Stephanie Cross


books-coffee-table-bookPainting the Modern Garden: Monet To Matisse by Monty Don and Ann Dumas (Royal Academy Publications, £48; offer price, £43)
Accompanying the exhibition at the Royal Academy, and with essays by various authors, this gorgeous book explores the relationship between Impressionist painters and their gardens. Monet declared he ‘owed his painting to flowers’. He was not alone: during the year Van Gogh spent in an asylum, he found solace in painting sunflowers and irises, using strong colours to express his violent emotions. In contrast to Monet’s meticulously ordered garden at Giverny, Bonnard preferred a more natural ‘jardin sauvage’. Kitchen gardens were beloved by Pissarro, while Renoir preferred untamed ‘verdant retreats’. All of them relished their garden’s stillness and silence. A sumptuously illustrated study of the Impressionists’ world and their techniques.
Rebecca Wallersteiner


The Infinite Air by Fiona Kidman (Aardvark Bureau, £9.99; offer price, £9.49)
Telling the story of Jean Batten, known as ‘the Garbo of the skies’, Kidman presents her biographical study as historical fiction. From her childhood as a clever girl from a broken home, through her ambition to challenge the male attitudes of the day, Batten rises to become an aviatrix star.

Courted by royalty and Hollywood actors, she receives honours and breaks aviation records before falling out of the public gaze. After a series of setbacks, she becomes a recluse and dies in penury in Majorca, where she is buried in a pauper’s grave. A thrilling tale of adventure and heartbreak – Kidman has triumphantly brought this inspirational heroine to life.
Lyndsy Spence

THE HOUSE AT BAKER STREET by Michelle Birkby (Pan Macmillan, £7.99; offer price, £7.59)
Ever wondered what Sherlock Holmes’s landlady made of the goings-on at 221b and her infuriatingly smart lodger? The latest offering in a burgeoning trend for novels focusing on overshadowed female characters from wellknown literary works, this entertaining and intelligent story gives Mrs Hudson a voice of her own. From the kitchen of the famous house, she joins forces with Watson’s wife Mary to solve a case Holmes has turned down. Cleverly incorporating muchloved elements of the original Conan Doyle novels, this is a witty feminist take on the crime classic. No spoilers here – suffice to say the ladies emerge as the brains of the outfit, just as we suspected all along. JC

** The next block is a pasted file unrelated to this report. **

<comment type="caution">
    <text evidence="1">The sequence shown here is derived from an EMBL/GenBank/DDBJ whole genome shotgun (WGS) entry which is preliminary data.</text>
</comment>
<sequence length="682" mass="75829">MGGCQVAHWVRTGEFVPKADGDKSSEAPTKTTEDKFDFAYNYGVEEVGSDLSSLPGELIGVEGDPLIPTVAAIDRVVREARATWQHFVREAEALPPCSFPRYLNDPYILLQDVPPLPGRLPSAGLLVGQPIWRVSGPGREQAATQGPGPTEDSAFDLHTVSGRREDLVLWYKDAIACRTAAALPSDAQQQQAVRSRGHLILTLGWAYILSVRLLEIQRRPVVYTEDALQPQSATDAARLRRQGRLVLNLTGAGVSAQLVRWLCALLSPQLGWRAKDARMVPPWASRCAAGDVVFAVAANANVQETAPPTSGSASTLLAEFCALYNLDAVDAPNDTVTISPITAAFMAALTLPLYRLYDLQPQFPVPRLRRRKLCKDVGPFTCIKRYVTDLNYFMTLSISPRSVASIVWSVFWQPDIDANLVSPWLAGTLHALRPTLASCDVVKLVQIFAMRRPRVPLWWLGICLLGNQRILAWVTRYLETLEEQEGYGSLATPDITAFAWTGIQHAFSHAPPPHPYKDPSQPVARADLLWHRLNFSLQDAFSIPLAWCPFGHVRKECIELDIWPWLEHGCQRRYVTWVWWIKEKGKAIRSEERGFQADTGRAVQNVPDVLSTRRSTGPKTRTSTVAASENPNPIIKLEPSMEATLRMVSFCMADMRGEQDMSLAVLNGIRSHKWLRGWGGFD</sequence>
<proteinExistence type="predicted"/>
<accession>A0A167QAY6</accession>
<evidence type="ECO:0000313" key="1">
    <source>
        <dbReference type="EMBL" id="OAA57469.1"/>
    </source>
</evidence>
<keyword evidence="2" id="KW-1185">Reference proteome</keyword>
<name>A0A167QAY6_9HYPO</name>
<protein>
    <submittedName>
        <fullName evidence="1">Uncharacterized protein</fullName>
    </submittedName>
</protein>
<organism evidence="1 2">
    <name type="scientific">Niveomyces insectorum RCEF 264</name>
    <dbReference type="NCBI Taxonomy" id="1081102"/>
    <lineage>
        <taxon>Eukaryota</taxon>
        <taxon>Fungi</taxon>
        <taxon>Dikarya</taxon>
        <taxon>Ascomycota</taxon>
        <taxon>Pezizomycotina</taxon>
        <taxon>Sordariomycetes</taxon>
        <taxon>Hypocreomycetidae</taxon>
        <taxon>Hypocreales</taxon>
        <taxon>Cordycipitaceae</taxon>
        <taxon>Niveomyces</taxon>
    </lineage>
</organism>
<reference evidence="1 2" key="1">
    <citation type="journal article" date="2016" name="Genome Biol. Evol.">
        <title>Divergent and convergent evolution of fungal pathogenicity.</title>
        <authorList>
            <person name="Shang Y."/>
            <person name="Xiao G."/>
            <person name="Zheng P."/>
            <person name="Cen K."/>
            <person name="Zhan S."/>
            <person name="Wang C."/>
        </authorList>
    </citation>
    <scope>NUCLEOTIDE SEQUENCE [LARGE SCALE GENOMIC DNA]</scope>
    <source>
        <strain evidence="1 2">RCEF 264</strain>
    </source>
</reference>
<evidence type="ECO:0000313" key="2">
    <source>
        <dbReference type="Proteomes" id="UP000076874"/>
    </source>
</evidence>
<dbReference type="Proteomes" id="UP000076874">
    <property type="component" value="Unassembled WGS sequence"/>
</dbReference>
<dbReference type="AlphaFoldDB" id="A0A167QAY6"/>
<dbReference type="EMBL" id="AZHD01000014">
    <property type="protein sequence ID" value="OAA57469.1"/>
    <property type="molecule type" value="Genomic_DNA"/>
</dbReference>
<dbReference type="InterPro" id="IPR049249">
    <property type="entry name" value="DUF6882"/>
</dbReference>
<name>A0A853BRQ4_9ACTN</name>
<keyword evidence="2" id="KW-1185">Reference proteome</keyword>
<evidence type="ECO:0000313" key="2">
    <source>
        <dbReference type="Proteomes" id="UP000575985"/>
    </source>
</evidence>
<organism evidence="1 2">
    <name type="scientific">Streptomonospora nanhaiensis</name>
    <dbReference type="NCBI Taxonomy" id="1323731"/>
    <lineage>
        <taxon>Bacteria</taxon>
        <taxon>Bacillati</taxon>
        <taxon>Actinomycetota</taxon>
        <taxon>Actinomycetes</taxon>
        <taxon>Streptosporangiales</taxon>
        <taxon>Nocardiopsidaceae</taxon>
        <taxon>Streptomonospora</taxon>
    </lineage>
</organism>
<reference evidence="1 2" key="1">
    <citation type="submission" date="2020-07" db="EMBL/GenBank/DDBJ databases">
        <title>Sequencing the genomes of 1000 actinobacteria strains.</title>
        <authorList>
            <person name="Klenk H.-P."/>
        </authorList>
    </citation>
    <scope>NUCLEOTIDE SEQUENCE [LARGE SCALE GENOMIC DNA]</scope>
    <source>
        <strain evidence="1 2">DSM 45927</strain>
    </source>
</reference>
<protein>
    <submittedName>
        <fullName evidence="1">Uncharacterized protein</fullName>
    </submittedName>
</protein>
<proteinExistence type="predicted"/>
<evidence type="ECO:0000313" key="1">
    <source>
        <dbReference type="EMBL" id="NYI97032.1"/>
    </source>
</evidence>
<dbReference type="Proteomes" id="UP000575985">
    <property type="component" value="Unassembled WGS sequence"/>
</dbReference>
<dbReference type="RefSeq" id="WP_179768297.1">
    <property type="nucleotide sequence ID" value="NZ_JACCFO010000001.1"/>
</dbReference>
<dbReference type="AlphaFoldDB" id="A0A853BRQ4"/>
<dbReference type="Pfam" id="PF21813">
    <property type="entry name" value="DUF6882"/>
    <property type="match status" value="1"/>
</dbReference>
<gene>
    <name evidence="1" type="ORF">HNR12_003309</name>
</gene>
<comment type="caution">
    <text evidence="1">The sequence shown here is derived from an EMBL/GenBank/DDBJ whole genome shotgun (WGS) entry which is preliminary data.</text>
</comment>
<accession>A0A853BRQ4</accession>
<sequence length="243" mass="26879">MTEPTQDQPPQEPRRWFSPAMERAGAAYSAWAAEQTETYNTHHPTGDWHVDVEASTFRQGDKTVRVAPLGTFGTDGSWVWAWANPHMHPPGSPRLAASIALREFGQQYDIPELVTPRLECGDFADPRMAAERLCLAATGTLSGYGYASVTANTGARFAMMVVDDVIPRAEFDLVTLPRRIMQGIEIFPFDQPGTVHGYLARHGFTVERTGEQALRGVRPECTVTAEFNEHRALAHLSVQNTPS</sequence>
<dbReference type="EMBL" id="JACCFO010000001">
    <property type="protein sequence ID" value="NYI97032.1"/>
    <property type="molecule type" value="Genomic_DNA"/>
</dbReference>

Spanish recipes for those without much spare time as well as budding gourmets. By Juanita Coulson

QUICK AND EASY SPANISH RECIPES by Simone and Inés Ortega (Phaidon, £19.95; offer price, £17.95)
The late Simone Ortega, author of the seminal 1972 cookery bible 1080 Recipes, was Spain’s answer to Delia Smith. In this cheerful, user-friendly book, her daughter Inés has collected 100 of her most straightforward recipes for the time-poor cook. From the perfect tortilla española to spicy patatas bravas and the Hispanic version of crème brûlée, crema catalana, all the dishes featured can be prepared in 30 minutes or less, without compromising on freshness or flavour. Even a kitchen novice will be able to impress guests with a proper Spanish feast, guaranteed to bring cheer and a sunny holiday mood to the dreariest of winter evenings.

ARZAK SECRETS by Juan Mari Arzak (Grub Street Publishing, £30; offer price, £27)
At the other end of the spectrum, those with unlimited time and a passion for food as edible art will love this exclusive peek into the kitchens of one of Spain’s most acclaimed restaurants. Sculptural, delicate and as visually striking as they are exquisite, Arzak’s dishes epitomise craftsmanship and creativity. He has been hailed as ‘the most important figure in Spanish cooking’ by none other than super-chef Ferran Adrià. Combining the theatricality of a matador with the intricacy of a bailaora’s footwork and the country’s poetic flair, these recipes are perhaps best seen as sources of inspiration, although braver cooks may wish to try them at home.